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TV Advertising and Online Sales: A Case Study of Intertemporal Substitution Effects for an Online Travel Platform


Journal of Marketing Research



Authors / Editors

Lambrecht A;Tucker C;Zhang X

Publication Year



Digital technologies lead consumers to engage with companies online after they see TV ads, and firms increasingly wish to coordinate TV advertising in real time with online marketing activities. As a result, firms are keen to measure how TV advertising affects consumers' online behavior, but a key question is over what window of time to measure this effect. The standard industry practice of using short attribution windows around an ad to measure a causal effect may miss the possibility that consumer behavior shifts over time due to, for example, intertemporal substitution. We collaborate with an online travel platform and evaluate the results of a field test where part of the country was exposed to TV ads while another part of the country formed a control group. Using the synthetic difference-in-differences approach, we find TV advertising leads to an instantaneous increase in online browsing and sales. However, we also document evidence for intertemporal substitution: consumers appear to move their online activities forward in time in response to TV advertising, leading to lower browsing and lower sales at times when no ad is airing. We further explore the effects of TV advertising on channel choices, device choices and promotion usage and discuss the implications for advertisers and the ad-measurement industry.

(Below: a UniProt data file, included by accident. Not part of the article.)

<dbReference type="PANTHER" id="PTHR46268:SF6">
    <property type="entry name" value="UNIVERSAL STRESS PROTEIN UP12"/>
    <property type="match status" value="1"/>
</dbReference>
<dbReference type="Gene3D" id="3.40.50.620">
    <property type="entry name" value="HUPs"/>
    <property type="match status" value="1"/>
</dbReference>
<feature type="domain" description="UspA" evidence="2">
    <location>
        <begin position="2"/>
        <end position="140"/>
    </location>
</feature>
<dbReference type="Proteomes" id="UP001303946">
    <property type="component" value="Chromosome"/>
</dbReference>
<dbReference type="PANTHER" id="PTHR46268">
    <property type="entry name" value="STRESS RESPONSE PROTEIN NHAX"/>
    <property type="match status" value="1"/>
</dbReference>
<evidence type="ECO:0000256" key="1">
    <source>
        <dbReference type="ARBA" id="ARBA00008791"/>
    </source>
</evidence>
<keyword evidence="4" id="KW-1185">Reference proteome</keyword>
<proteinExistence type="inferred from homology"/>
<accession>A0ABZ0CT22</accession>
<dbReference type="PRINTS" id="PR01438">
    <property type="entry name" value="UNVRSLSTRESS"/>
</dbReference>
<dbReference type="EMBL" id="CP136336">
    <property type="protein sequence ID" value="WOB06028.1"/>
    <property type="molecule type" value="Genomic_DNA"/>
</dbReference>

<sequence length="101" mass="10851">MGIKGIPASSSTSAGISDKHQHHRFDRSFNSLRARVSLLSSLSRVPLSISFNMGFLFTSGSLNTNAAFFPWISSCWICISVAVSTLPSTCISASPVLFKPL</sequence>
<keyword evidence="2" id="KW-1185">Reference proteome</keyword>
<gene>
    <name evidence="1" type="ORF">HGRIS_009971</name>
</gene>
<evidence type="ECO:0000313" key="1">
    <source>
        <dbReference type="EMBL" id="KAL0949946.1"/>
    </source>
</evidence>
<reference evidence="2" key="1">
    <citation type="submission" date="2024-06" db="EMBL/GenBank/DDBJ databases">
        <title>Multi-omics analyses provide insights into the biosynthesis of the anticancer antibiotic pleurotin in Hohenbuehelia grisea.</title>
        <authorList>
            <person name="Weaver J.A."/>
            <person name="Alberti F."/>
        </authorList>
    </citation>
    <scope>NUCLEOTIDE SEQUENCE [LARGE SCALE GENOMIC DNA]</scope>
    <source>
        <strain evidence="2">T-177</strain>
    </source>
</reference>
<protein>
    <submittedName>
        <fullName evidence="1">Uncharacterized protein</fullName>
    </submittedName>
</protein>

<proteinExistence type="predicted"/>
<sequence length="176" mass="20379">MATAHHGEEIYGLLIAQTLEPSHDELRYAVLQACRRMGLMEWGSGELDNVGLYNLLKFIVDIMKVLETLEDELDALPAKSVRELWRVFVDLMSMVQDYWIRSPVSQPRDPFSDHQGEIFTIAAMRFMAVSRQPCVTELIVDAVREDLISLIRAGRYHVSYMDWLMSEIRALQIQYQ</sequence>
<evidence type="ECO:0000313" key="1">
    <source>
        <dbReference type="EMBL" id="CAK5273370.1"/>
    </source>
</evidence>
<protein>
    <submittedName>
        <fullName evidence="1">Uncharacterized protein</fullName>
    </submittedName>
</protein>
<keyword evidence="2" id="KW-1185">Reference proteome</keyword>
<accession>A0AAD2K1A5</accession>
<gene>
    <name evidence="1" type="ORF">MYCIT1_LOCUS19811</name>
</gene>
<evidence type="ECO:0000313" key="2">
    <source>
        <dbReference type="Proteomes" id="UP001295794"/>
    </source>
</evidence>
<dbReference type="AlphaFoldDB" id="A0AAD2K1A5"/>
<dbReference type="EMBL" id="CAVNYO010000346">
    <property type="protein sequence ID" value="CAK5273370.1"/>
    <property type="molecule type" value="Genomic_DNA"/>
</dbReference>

Available on ECCH


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